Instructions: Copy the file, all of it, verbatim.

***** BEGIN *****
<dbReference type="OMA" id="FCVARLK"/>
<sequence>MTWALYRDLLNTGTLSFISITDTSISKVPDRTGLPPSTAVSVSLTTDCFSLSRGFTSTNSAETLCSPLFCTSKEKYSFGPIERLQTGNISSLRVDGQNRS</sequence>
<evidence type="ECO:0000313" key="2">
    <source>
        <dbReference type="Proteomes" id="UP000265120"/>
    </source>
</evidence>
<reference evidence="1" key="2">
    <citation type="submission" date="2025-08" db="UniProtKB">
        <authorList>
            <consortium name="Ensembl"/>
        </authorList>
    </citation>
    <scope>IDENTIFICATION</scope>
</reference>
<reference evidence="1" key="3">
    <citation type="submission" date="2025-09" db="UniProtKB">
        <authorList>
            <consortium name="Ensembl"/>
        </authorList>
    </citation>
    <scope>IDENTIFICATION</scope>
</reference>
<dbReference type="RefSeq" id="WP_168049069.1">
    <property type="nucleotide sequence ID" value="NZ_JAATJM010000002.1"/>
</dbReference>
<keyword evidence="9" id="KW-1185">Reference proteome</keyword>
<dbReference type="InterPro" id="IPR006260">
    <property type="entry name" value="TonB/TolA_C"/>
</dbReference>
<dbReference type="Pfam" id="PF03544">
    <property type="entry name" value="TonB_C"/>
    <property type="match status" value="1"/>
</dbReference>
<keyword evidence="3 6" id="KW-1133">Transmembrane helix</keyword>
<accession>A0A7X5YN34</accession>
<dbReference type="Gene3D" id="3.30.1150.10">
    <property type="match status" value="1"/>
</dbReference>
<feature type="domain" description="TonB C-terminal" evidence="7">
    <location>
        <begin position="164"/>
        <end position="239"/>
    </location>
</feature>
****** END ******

<dbReference type="OMA" id="FCVARLK"/>
<sequence>MTWALYRDLLNTGTLSFISITDTSISKVPDRTGLPPSTAVSVSLTTDCFSLSRGFTSTNSAETLCSPLFCTSKEKYSFGPIERLQTGNISSLRVDGQNRS</sequence>
<evidence type="ECO:0000313" key="2">
    <source>
        <dbReference type="Proteomes" id="UP000265120"/>
    </source>
</evidence>
<reference evidence="1" key="2">
    <citation type="submission" date="2025-08" db="UniProtKB">
        <authorList>
            <consortium name="Ensembl"/>
        </authorList>
    </citation>
    <scope>IDENTIFICATION</scope>
</reference>
<reference evidence="1" key="3">
    <citation type="submission" date="2025-09" db="UniProtKB">
        <authorList>
            <consortium name="Ensembl"/>
        </authorList>
    </citation>
    <scope>IDENTIFICATION</scope>
</reference>
<dbReference type="RefSeq" id="WP_168049069.1">
    <property type="nucleotide sequence ID" value="NZ_JAATJM010000002.1"/>
</dbReference>
<keyword evidence="9" id="KW-1185">Reference proteome</keyword>
<dbReference type="InterPro" id="IPR006260">
    <property type="entry name" value="TonB/TolA_C"/>
</dbReference>
<dbReference type="Pfam" id="PF03544">
    <property type="entry name" value="TonB_C"/>
    <property type="match status" value="1"/>
</dbReference>
<keyword evidence="3 6" id="KW-1133">Transmembrane helix</keyword>
<accession>A0A7X5YN34</accession>
<dbReference type="Gene3D" id="3.30.1150.10">
    <property type="match status" value="1"/>
</dbReference>
<feature type="domain" description="TonB C-terminal" evidence="7">
    <location>
        <begin position="164"/>
        <end position="239"/>
    </location>
</feature>